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Wine Support On Chrome OS Is Unlikely

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  • Wine Support On Chrome OS Is Unlikely

    Phoronix: Wine Support On Chrome OS Is Unlikely

    If you were hoping to eventually be able to run Windows applications within Google's Chrome OS environment via Wine, the possibilities of that working out well are very slim...

    http://www.phoronix.com/vr.php?view=MTYyMDI

  • #2
    ChromeOS sucks anyway. Better solution would be to replace it with Ubuntu, but I hear that's hard to do.

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    • #3
      On the other "google" front chromium developers just killed video decoding acceleration on linux by marking it "wont fix"
      http://code.google.com/p/chromium/is...tail?id=137247
      and the reason was inability to make it stable
      https://codereview.chromium.org/176883018/
      :-(

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      • #4
        Who would anyone want to have WINE made for Chrome OS? I think Google could get into legal trouble with Microsoft if WINE is included in Chrome OS.

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        • #5
          How can Wine work on ARM? It doesn't emulate a CPU and can run code only on x86. Unless I misunderstood something. If this all is about x86 then it's another story. Doesn't ChromeOS allow installing extra packages in developer mode? It's essentially a custom Gentoo. So why wouldn't Wine work there?
          Last edited by shmerl; 03-03-2014, 05:14 PM.

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          • #6
            I have to disagree on your comment

            Originally posted by GraysonPeddie View Post
            Who would anyone want to have WINE made for Chrome OS? I think Google could get into legal trouble with Microsoft if WINE is included in Chrome OS.
            1. wine on mac's? microsoft have not suse apple at all!

            2. wine is not supported by google it is open source and supported/hosted by code weaver

            3. when an application/software is made the developer/owner or he/she will go though the legal stuff not the platform the it's based on?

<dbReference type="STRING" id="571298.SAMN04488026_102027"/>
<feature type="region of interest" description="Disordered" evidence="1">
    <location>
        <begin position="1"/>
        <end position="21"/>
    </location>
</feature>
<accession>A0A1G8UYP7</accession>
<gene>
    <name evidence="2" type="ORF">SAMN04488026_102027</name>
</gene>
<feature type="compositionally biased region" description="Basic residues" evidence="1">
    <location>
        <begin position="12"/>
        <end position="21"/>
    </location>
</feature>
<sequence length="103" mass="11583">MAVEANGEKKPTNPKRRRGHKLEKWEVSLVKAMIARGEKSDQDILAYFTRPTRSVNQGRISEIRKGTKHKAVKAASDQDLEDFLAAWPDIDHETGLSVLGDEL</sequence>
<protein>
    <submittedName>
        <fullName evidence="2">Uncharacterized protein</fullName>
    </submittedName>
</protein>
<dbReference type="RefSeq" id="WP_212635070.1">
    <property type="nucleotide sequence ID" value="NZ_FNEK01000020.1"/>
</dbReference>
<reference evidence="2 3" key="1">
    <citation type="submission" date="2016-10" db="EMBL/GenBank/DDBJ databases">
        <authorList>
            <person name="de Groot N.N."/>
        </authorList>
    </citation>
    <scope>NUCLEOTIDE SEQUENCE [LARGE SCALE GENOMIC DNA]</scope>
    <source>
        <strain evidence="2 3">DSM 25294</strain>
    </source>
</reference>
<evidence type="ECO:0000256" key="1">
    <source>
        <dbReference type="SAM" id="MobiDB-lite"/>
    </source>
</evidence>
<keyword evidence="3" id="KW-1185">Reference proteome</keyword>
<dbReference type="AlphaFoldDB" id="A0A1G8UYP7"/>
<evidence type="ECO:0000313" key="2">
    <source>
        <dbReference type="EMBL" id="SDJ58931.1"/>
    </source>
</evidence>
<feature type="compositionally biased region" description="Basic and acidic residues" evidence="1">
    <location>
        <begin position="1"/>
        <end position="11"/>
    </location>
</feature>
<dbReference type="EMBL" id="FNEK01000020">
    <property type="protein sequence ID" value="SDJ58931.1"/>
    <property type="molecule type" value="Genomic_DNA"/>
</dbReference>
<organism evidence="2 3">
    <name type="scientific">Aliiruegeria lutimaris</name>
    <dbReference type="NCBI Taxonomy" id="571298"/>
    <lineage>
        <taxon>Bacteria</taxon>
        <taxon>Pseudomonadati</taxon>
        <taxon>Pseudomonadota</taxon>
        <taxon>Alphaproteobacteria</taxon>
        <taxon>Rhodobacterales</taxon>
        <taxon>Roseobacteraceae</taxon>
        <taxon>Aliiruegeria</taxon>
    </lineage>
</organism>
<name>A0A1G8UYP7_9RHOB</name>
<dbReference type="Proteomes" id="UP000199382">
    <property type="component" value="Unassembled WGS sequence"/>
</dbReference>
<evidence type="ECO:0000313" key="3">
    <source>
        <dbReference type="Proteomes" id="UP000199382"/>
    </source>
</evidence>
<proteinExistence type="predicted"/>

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            • #7
              Originally posted by Dukenukemx View Post
              ChromeOS sucks anyway. Better solution would be to replace it with Ubuntu, but I hear that's hard to do.
              Xubuntu seems to be working well on the Acer C720, complete with Steam.
              http://www.reddit.com/r/chrubuntu/co...the_acer_c720/

              Here's one list of working Steam games (including, funny enough, Skyrim on Wine at 15-20 fps):
              http://www.reddit.com/r/Crouton/comm...p_etc_through/

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              • #8
                Originally posted by shmerl View Post
                How can Wine work on ARM? It doesn't emulate a CPU and can run code only on x86. Unless I misunderstood something. If this all is about x86 then it's another story. Doesn't ChromeOS allow installing extra packages in developer mode? It's essentially a custom Gentoo. So why wouldn't Wine work there?
                I remember reading that they're working on interfacing with QEMU to run x86 software on arm.
                And yes, this is about running Wine as a Chrome plugin. Once you enable developer mode, you can do pretty much whatever you want.

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                • #9
                  Originally posted by Spittie View Post
                  I remember reading that they're working on interfacing with QEMU to run x86 software on arm.